Ledbury has a fascinating history and there are excellent websites and books recording life in this small market town.
Often restricted by time and space a broad sweep of the subject is sometimes adopted but there is still
much to be discovered. The nineteenth century seems to be relatively unexplored, which is a pity as
it was a time of great change. This web site looks in detail at some little known facts.
Click the image in any section for the full story.
Scroll down for more.
Here you will find stories of interesting local people.
The Mutlow and Russell sections contain a lot of local history.
Bye Street today is uninteresting when compared with the warren of tenements, shops and businesses of the C19 and early C20 and I have explored its history here. An early description by George Wargent (1824 ─ 1909) seen here.
should be read first.
This page explores the South side of Bye Street and includes the Cattle Market.
New Street has not changed much over the years. This page explores the North side from the Bell Inn to the old Ring of Bells pub. The Ledbury Mineral Water Works is of particular interest based as it was in what is now the Barn House.
Here the South side of New Street is explored from the Top Cross to Linden House.
The Talbot Inn and the Vine Tap Inn area is of particular interest and the origins of the Ledbury Advertiser in Glenmoir is shown.
The Southend street in the nineteenth and early twentieth century provided almost any service you could wish for -
boots fixed, hair done, grocery, meat, greengrocery, drapery and legal affairs sorted out.
Today few of these facilities remain.
Look at the history of the street by clicking on the picture and take a walk down from the Upper Cross.
The Iron Church in New Street.
The Rev. John Jackson arrived in Ledbury in 1860 and upset many of his parishioners so much that they deserted the established church
and set up an independent one in a tin church in New Street.
You can read the full story in this section.
A town's history lies in its churchyard. Ledbury is no exception.
Here you will find a history of the cemetery and
a list of Monumental Inscriptions for Conformists and Non Conformists up to 1900.
The arrival of the Gloucester to Hereford canal and later the railway is a good example of how an integral
part of a towns history can be almost overlooked yet it altered the face and the fortunes of Ledbury.
Along the Towpath.
The first part in this section looks at the history of the canal.
This section takes you on a walk from the Old Wharf to the bridge, which still exists, under the Malvern to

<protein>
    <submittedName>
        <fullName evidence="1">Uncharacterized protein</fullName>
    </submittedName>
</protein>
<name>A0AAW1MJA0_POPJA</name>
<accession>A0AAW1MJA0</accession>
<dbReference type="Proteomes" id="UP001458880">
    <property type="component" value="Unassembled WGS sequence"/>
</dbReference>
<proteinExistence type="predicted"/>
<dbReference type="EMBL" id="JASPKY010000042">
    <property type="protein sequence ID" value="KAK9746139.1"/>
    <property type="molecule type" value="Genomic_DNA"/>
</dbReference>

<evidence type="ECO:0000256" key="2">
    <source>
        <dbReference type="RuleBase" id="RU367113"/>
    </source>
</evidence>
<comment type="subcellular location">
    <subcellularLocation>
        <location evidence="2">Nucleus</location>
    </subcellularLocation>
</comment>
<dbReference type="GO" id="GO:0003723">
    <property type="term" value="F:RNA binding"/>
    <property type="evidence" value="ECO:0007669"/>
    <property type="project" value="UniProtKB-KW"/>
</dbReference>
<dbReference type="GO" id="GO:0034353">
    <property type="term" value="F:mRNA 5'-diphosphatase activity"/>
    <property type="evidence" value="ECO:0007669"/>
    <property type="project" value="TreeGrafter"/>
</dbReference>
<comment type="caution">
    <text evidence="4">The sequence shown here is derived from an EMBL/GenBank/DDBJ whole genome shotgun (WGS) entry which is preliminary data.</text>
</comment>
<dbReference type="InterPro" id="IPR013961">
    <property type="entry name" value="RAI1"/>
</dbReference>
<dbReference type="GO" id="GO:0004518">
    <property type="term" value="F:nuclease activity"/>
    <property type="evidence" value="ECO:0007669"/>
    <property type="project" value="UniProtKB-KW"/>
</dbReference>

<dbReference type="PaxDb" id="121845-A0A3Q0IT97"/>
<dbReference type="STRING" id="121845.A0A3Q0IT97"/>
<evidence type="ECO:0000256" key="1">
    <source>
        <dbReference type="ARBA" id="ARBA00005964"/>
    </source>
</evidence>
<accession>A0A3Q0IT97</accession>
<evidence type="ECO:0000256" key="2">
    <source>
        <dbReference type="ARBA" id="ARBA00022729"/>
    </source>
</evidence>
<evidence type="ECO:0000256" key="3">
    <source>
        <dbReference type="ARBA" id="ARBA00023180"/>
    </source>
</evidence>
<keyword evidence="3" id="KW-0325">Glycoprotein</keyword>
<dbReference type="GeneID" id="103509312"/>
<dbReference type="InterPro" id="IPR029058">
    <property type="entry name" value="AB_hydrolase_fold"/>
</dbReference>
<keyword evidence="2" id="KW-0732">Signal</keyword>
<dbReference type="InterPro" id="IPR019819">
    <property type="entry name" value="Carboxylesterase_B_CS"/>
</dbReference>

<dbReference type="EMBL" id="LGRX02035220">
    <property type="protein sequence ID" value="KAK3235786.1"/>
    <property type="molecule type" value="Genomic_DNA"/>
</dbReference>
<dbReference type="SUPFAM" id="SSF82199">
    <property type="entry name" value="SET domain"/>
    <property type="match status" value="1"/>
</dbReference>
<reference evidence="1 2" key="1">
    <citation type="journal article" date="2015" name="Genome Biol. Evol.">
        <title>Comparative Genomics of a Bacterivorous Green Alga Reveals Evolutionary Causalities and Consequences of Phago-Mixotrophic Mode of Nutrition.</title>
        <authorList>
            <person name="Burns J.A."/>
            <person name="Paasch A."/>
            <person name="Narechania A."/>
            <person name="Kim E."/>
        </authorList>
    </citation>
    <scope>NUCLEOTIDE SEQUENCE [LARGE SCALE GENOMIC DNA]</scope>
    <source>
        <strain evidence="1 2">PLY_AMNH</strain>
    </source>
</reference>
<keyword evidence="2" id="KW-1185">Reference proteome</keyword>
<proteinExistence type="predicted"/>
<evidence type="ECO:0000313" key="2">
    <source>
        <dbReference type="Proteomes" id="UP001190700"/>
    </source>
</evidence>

Hereford railway and showing features along the route.
Giving a flavour of life on the canal these Newspaper cuttings give some
idea of what boatmen and wharfmen got up to.
Canal trade opened up communication and the population grew. More trade attracted undesirables and the need
for an effective police force became essential.
How was Ledbury policed during the nineteenth century? Click on the policemen to find out.
A Police Force needs Police Stations and Lock Ups.
This section is about the early police station in New Street and the Lock Up in Church Street, shown above.
The Post Office.
The history of the Ledbury Post Office with its various locations is shown here from 1841 to the present day including the Homend and New Town Sub Offices.
Ledbury Toll Houses.
The Toll Road system and the houses associated with it are discussed here. Relevant research and newspaper reports of the nineteenth century
give some idea of the life and times of the gatekeepers.
The First Coffee Shop.
Today there are at least a dozen places in Ledbury where you can satisfy your coffee craving but in 1880 there was just one
Grab the cup and read all about it.
This is the story of Eric Williams (1911-1981) the Ledbury entertainer aka Eric 'Nitwit' Williams and
the Whimsical Wizard.
Grace Dovey and the Grace Dovey Dancing School were well known in Ledbury during the last century.
The Butcher Row Museum.
The Butcher Row museum in Church Lane has an interesting history.
An Act of Parliament was needed to secure the building's removal from the row of
buildings causing obstruction in the middle of the High Street.
The Trehernes of Ledbury.
Something a bit different here. A story of mischief and drunkenness on the canal between Gloucester and Ledbury followed by a history of the Trehernes.
Lane Bros. & Bastow..
The Vine Brewery in New Street was owned by Lane Bros. and Bastow from 1873 to 1918.
John Lane's story is almost unbelievable and Charles Bastow's rather sad.
You can read the full story in this section.
This kind of research produces many names of local interest. The people featured here contributed to the life and fortunes
of the town and I have collected them together accompanied by a small biography.
Click the icon to access.
More Ledbury History can be found on Old Ledbury
I am indebted to all members of the Old Ledbury Facebook Group for their collective memories without which the research for this site would have been even more difficult.
Comments and help with research always appreciated. email@example.com